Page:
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Bookish News and Publishing Tidbits 29 May 2012

book news Bookish News and Publishing Tidbits 29 May 2012

RIASS stuff:

Are you'following us on Facebook? And have you'subscribed to our updates?

Calling all bookish Melburnians! RIASS and some bookish buddies are planning a night out at the Astor Theatre on the 9th of June. All welcome, so if you're a local (or wish to commute), feel free to drop by. Details'here.

Revived by Cat Patrick 200x200 Bookish News and Publishing Tidbits 29 May 2012The Good Father by Diane Chamberlain 200x200 Bookish News and Publishing Tidbits 29 May 2012A giveaway of'Revived'by Cat Patrick'(ends 2 June)

A review of Diane Chamberlains The Good Father, which explores the lengths parents will go to for their children. (Rating: star Bookish News and Publishing Tidbits 29 May 2012star Bookish News and Publishing Tidbits 29 May 2012star Bookish News and Publishing Tidbits 29 May 2012halfstar Bookish News and Publishing Tidbits 29 May 2012blankstar Bookish News and Publishing Tidbits 29 May 2012)

Chekhov's Gun: is it time to take it off the mantelpiece?'Has our love of Chekhov and his ubiquitous literary device had a less than positive effect on the books being written today?

Other bookish stuff:

British Romance publisher Choc Lit is now releasing titles in Australia, and theyre looking for Australian talent, too.

What habits do you have to help you get in the editing mood? Im going to guess that chocolate and coffee are very high on this list for most people.

Fakelore vs folklore: That our stories are mirrors of our time, reflecting prevalent prejudices and class hatreds does not surprise any of us. Recent eventsall these are relevant to any discussion of moral issues. Yet when a fairy story creates a dark mirror, giving back in a fantastic setting the baser beliefs and feelings and legalities its own day, that often comes as a shock to even the more perspicacious reader (and as a total mystery to those readers who skim along the tops of metaphors.)

Gertrude Steins book of alphabets

10 works of literature that were really hard to write

An interview with Nicola Moriarty: I visited several different career paths before returning to my love of literature and I was asked recently if I would have written a novel had my eldest sisters not done so first. In all honesty, I was stumped by the question. I know that I most definitely would have been writing, because that's always been a part of my life ' but I do wonder if I would have been compelled to complete an entire novel without that confidence boost that comes from a lot of inspiration, plenty of pride and just a little bit of (perfectly healthy!?) envy. So while coming from a family of writers may fuel my insecurities, I have a LOT to be grateful for, because becoming a writer feels very much like coming home, which really is quite lovely.'(see our review of Nicolas debut here)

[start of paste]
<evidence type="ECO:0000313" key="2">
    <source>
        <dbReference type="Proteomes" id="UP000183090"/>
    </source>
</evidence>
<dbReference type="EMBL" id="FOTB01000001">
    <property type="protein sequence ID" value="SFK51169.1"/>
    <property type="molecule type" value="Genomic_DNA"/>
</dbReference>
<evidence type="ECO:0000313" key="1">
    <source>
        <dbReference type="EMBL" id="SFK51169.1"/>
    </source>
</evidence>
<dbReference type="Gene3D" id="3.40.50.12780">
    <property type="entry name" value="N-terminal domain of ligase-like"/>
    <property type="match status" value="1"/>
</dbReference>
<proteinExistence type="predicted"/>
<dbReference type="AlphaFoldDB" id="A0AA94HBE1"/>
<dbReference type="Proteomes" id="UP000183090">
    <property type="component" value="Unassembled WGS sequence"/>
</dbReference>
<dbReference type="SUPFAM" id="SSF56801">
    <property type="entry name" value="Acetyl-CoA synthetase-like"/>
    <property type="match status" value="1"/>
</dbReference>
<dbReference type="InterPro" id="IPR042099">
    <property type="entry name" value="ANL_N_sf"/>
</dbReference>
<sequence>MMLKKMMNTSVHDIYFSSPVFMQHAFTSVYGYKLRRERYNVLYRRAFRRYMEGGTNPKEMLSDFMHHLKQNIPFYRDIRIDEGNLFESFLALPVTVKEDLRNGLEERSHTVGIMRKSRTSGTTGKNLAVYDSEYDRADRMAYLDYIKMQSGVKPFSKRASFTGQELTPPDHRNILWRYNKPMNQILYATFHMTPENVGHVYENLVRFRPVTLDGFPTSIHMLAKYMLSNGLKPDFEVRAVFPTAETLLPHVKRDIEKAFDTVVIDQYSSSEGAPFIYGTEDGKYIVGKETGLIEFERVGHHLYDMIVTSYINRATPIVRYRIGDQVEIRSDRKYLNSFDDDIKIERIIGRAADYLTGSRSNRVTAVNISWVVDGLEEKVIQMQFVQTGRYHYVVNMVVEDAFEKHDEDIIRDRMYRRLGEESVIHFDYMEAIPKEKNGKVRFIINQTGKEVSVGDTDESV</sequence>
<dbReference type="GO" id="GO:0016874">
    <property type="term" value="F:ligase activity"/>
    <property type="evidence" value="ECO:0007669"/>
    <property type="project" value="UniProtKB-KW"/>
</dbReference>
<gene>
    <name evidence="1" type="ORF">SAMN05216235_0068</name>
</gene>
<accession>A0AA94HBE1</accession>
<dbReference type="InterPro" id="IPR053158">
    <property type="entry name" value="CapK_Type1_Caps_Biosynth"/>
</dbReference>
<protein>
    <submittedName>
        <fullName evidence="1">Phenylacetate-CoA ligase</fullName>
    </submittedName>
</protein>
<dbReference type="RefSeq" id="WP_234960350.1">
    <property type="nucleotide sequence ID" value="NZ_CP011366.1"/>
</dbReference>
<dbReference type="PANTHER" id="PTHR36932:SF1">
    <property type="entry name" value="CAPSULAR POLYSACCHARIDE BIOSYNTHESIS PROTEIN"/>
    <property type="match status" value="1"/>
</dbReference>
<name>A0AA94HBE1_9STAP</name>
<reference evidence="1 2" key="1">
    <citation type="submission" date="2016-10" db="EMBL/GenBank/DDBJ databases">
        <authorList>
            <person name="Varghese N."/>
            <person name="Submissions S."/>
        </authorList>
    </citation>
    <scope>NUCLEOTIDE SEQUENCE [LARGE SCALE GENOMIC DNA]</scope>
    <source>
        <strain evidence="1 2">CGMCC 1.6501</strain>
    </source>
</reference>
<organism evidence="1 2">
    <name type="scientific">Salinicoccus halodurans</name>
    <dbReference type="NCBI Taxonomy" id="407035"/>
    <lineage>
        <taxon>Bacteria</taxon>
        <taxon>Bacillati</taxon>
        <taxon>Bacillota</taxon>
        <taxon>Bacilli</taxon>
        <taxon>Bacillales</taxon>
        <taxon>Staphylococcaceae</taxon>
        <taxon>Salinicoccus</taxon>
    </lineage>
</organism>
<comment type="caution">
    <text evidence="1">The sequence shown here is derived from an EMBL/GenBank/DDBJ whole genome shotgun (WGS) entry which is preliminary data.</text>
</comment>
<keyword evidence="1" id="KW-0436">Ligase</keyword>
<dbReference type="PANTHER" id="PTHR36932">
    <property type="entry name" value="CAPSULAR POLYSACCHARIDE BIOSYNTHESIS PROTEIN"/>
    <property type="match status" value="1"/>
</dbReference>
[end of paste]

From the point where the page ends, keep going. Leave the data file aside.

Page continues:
The overthinking persons drinking game

Melanie Gideon offers seven tips for writers. Top of the list? Dont google yourself.

The cost of being an unbeatable evil overlord: We assumed an army of 1,000 Evil Legionnaires of Terror, and a rebel army to consist of 100 traitors. Our conclusion? It would cost just $14,268,632, or a little over 14 million dollars to ensure that your reign as an Evil Overlord is truly unstoppable. (contains columns! Woo!)

Arch Tait on Russian translation'A problem confronting translators of Russian texts is a belief, widespread in the culture, that if a little is good, then more must be better. The emotionality of writing often needs toning down if it is not to grate with the English reader, even when what is being translated is almost as upsetting for the translator as it must be for the writer. Rapturous, ecstatic and delirious ephithets have to be discounted by at least a third, and 80% of exclamation marks and 98% of ellipses to be deleted. Russians, by the way, retaliate by italicising words in texts translated from English.

Meljean Brook on steampunk (or SF with goggles): I think for many readers and writers, the 'science fiction' aspect often trips them up when they are trying to visualize what steampunk is supposed to be. For many of us, 'science fiction' means spaceships and computers, robots and transporter beams'and trying to imagine those things in a historical context produces a world that simply doesn't make sense. It's like 'Cowboys and Aliens''but without the aliens to provide an explanation for the anachronisms.

Want to impress that spunky lifeguards swotty older sibling? Try this list of 10 Highbrow Books to Read on the Beach

Awesome 60s sci fi novels (okay, Ive only read about half of them, but Ill go out on a limb and assume the rest are good, too)

Jonathan Franzen answers those tried and true author questions, and some more as well. When a writer makes a claim like Forsters [about characters "taking over"], the best-case scenario is that hes mistaken. More often, unfortunately, I catch a whiff of self-aggrandisement, as if the writer were trying to distance his work from the mechanistic plotting of genre novels. The writer would like us to believe that, unlike those hacks who can tell you in advance how their books are going to end,'his'imagination is so powerful, and'his'characters so real and vivid, that he has no control over them. The best case here, again, is that it isnt true, because the notion presupposes a loss of authorial will, an abdication of intent. The novelists primary responsibility is to create meaning, and if you could somehow leave this job to your characters you would necessarily be avoiding it yourself.

This is what Im going to do for my Christmas tree this year


An interview with Shaun Tan

Is Patrick White unAustralian? (or just a grump?)



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